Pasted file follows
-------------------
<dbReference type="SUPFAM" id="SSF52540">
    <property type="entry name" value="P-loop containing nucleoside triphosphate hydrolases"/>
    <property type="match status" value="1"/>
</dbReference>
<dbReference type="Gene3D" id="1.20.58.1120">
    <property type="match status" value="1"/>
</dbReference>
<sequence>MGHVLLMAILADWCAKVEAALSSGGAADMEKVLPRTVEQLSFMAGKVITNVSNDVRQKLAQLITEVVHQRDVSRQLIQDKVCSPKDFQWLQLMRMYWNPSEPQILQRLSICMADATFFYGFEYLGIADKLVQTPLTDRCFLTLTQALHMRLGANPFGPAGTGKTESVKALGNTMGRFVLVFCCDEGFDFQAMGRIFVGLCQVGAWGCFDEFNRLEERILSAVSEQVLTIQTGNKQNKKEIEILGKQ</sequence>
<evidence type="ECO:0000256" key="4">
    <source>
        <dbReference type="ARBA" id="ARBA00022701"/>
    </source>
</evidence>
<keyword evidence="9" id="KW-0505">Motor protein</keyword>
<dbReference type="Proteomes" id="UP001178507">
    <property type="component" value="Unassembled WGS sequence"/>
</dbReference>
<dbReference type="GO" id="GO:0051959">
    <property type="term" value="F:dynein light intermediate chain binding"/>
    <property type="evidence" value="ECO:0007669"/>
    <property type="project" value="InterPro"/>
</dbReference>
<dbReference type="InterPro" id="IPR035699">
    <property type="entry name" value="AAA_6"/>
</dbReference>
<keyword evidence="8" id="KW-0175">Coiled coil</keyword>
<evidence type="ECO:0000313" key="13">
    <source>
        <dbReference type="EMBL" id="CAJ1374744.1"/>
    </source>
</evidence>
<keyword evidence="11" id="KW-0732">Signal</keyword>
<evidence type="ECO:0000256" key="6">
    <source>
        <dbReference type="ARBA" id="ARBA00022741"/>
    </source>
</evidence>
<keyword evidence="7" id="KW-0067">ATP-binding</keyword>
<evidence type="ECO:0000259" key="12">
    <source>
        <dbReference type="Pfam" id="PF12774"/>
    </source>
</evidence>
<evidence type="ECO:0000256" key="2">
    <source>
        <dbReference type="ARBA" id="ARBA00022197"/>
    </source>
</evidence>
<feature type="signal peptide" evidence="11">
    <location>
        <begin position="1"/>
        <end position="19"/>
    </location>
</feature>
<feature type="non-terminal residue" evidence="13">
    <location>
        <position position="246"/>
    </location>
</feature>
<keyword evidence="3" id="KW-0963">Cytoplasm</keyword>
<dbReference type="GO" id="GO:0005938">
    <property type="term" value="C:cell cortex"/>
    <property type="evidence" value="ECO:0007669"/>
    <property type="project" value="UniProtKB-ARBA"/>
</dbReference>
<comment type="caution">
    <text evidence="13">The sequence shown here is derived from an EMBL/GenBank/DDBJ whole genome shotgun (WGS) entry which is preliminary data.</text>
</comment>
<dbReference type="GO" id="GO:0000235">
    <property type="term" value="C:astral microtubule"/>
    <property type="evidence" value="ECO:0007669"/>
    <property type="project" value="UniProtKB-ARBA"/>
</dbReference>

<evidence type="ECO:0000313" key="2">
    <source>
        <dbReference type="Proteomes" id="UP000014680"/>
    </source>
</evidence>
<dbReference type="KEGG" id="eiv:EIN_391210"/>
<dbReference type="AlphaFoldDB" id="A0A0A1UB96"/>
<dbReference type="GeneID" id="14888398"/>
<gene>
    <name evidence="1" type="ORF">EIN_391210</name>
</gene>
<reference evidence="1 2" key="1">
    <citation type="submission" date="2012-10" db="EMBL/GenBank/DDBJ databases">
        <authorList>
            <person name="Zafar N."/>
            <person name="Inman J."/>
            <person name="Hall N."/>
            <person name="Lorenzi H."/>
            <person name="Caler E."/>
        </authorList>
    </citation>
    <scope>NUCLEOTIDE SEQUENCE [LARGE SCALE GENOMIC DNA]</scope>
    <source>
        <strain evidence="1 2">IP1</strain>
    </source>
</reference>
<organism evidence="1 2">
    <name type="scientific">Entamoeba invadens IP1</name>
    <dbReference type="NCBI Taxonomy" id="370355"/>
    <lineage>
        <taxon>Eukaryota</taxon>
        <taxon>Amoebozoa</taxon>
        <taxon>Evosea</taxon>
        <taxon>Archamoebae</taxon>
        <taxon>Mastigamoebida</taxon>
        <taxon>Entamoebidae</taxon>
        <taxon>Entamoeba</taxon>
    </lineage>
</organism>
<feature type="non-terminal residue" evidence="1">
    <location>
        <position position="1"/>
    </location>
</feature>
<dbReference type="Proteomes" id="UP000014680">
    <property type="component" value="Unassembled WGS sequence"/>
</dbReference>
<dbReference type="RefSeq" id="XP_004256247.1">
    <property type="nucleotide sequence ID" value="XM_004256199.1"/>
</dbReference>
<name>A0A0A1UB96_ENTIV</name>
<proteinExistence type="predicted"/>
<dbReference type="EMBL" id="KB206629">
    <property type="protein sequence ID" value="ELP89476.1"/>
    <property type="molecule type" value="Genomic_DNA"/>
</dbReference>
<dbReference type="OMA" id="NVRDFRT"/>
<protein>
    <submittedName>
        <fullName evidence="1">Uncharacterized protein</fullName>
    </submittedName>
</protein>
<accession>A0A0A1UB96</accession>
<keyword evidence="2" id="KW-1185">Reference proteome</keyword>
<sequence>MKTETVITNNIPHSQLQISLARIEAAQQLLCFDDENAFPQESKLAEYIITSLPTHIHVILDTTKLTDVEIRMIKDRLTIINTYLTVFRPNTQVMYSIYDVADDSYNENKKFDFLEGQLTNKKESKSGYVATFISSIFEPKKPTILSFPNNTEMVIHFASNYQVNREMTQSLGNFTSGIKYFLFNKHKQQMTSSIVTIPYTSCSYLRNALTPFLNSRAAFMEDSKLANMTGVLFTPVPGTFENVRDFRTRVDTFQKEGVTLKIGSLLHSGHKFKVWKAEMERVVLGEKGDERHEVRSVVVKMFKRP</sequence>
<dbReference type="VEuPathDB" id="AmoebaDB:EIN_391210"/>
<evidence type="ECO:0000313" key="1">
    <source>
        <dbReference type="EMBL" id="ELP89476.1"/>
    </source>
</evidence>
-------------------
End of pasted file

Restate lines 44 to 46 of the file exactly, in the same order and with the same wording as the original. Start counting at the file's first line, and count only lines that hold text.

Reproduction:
<evidence type="ECO:0000256" key="2">
    <source>
        <dbReference type="ARBA" id="ARBA00022197"/>